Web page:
I am lucky enough to know Barbara Segall the author of this new book, Secret Garden of East Anglia, a private tour of 22 gardens.  When I saw that it was going to be published I knew I had to get hold of a copy and I was very pleased to be sent one by the publisher to review.
The foreword is by Beth Chatto, the doyenne of British gardening (well in my opinion anyway) whose garden is in East Anglia but definitely does not fit the description of secret.  Barbara is also an East Anglia resident and she explains her love for her adopted county and the garden gems it is home to.   Barbara tells us that the chosen gardens characterise the 'regions various styles' and show the owners' passions for their gardens.  I would agree with this, it is a large region and very varied and yet there is something that when you are travelling in the area you recognise as being East Anglian.

I had three main reasons for wanting to read this book, firstly as mentioned above, I know Barbara and I love her writing.  Secondly I used to holiday regularly in East Anglia and I know particularly the north of the county well.  Thirdly it includes a garden I am very fond of, Ulting Wick, when I buy books on gardens I often like there to be at least one garden that I actually know.  This is because I compare my view of the garden with the author's.  If we concur then clearly the author knows that they are talking about, if we disagree; well then I am fascinated to understand their point of view.  So far I have only visited two of the gardens featured in the book, some like East Ruston Old Vicarage and Columbine Hall are already high on my list of gardens I want to visit and now I have read this book, there are several more added.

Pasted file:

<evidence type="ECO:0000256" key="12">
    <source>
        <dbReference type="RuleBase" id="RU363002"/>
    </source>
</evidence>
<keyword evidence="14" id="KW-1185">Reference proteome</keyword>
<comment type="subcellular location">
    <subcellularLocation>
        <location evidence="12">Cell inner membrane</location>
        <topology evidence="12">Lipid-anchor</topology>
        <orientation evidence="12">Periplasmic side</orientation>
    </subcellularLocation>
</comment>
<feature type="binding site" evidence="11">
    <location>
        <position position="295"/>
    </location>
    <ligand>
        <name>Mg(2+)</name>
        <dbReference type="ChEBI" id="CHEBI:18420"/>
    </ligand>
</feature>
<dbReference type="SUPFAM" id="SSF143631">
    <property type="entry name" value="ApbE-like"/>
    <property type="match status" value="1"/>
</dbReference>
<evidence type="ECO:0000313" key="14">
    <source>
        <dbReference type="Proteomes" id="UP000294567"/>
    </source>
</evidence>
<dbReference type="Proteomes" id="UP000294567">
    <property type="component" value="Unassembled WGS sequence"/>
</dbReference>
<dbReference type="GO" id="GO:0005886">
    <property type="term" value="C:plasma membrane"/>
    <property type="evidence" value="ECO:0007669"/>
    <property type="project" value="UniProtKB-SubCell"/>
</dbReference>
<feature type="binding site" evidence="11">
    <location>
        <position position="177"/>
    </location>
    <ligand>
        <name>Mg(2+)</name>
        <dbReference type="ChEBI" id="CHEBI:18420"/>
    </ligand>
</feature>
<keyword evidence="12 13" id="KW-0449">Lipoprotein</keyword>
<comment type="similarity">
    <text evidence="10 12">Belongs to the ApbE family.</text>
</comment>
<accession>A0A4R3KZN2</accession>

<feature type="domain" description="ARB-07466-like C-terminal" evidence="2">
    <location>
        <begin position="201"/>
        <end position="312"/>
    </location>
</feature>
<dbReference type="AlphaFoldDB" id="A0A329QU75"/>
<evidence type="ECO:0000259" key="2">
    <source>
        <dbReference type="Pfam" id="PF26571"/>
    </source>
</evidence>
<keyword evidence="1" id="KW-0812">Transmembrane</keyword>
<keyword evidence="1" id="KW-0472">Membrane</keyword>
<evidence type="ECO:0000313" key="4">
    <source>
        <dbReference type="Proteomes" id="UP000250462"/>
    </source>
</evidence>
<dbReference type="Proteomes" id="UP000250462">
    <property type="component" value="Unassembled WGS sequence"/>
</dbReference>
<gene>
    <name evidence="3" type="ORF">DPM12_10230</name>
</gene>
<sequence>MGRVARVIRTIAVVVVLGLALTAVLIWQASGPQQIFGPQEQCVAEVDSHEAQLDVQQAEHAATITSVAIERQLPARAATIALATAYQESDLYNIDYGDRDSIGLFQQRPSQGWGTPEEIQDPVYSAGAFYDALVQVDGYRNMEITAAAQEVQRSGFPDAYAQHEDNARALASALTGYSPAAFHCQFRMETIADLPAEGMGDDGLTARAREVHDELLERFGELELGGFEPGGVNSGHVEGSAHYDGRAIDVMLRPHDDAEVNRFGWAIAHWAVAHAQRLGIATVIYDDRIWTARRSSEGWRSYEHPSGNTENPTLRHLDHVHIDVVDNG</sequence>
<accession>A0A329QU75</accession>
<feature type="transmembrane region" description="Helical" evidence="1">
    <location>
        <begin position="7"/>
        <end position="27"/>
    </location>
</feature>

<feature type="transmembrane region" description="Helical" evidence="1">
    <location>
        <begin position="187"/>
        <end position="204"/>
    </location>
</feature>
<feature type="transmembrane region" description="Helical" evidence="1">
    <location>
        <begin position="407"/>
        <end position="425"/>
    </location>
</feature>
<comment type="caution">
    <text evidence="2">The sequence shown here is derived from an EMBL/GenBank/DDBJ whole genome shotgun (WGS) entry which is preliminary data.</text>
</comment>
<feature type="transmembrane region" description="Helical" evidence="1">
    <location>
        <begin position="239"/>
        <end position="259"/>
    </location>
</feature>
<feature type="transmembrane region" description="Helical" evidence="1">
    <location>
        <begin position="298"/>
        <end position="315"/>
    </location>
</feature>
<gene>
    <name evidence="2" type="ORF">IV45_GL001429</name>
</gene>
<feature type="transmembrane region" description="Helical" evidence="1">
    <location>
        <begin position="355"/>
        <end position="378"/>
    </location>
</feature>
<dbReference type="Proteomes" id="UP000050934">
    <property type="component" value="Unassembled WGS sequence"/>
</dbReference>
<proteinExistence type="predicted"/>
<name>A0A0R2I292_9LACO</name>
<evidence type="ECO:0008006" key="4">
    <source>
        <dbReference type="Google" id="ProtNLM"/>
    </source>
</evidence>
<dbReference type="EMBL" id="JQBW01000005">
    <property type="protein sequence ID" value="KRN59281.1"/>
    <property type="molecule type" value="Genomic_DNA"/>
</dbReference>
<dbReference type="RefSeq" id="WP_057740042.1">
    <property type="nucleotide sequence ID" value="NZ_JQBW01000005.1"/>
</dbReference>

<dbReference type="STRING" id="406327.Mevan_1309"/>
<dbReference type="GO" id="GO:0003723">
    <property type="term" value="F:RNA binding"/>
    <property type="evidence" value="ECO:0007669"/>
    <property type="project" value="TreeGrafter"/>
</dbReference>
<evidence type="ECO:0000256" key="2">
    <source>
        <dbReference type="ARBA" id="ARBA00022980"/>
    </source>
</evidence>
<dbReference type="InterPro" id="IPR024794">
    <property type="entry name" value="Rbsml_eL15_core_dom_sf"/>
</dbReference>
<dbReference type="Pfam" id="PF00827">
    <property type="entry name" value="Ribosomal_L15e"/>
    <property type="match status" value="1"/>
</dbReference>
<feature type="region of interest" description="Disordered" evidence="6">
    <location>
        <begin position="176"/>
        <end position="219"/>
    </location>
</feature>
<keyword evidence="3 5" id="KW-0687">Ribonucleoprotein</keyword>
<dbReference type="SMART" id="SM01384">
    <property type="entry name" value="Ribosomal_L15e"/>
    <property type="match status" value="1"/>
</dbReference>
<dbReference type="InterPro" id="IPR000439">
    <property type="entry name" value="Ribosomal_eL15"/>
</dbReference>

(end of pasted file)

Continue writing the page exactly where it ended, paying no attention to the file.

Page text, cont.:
Ulting Wick (Photo by Marcus Harpur)

As the title says this book covers 22 gardens.   All of the gardens are privately owned and all but one open sometimes to the public.  I like that Barbara gives us some of the history of the gardens and how their owners have gardened them.  Each entry features a photograph of the owners in their own gardens and there is a real sense of pride shining out of all of these photographs.  You can recognise in these faces the love that we gardeners have for our gardens.  No matter what the size of our patch, there is that smile that we have when we look out and think its looking pretty good today.  Barbara cleverly uses the love the owners have for their gardens to be part of the attraction for wanting to visit.
Columbine Hall (Photo by Marcus Harpur) 

The photographs are by Marcus Harpur who very sadly died recently.  This book is a fitting testament to his work and shows his skills at their best. In her introduction Barbara says that his photographs make the gardens 'glow' and this is an apt description.  The use of light and shade in the photographs is a masterclass.  The use of shadows is particularly noticeable and the colour of light.  They really are stunning photographs.
Elton Hall (Photo by Marcus Harpur)

The book contains a handy map to give you an idea as to where the gardens are.  I spent quite a while studying the map and working out a plan of where stay in the area in the best travelling distance to some of the gardens.  There is also information on how to find out when the gardens are open to the public.  I would say I am not sure which one I would wish to visit first but actually the one that I have not visited previously and really caught my eye is number 16 (buy the book to find out which one it is) (see what I did there?......).  

I really enjoyed this book.  It reminded me of days spent on the north Norfolk coast when I was younger, it reminded me of visits I have already made to some of these gardens and it reminded me I still have so many to see.

Secret Gardens of East Anglia is published by Frances Lincoln.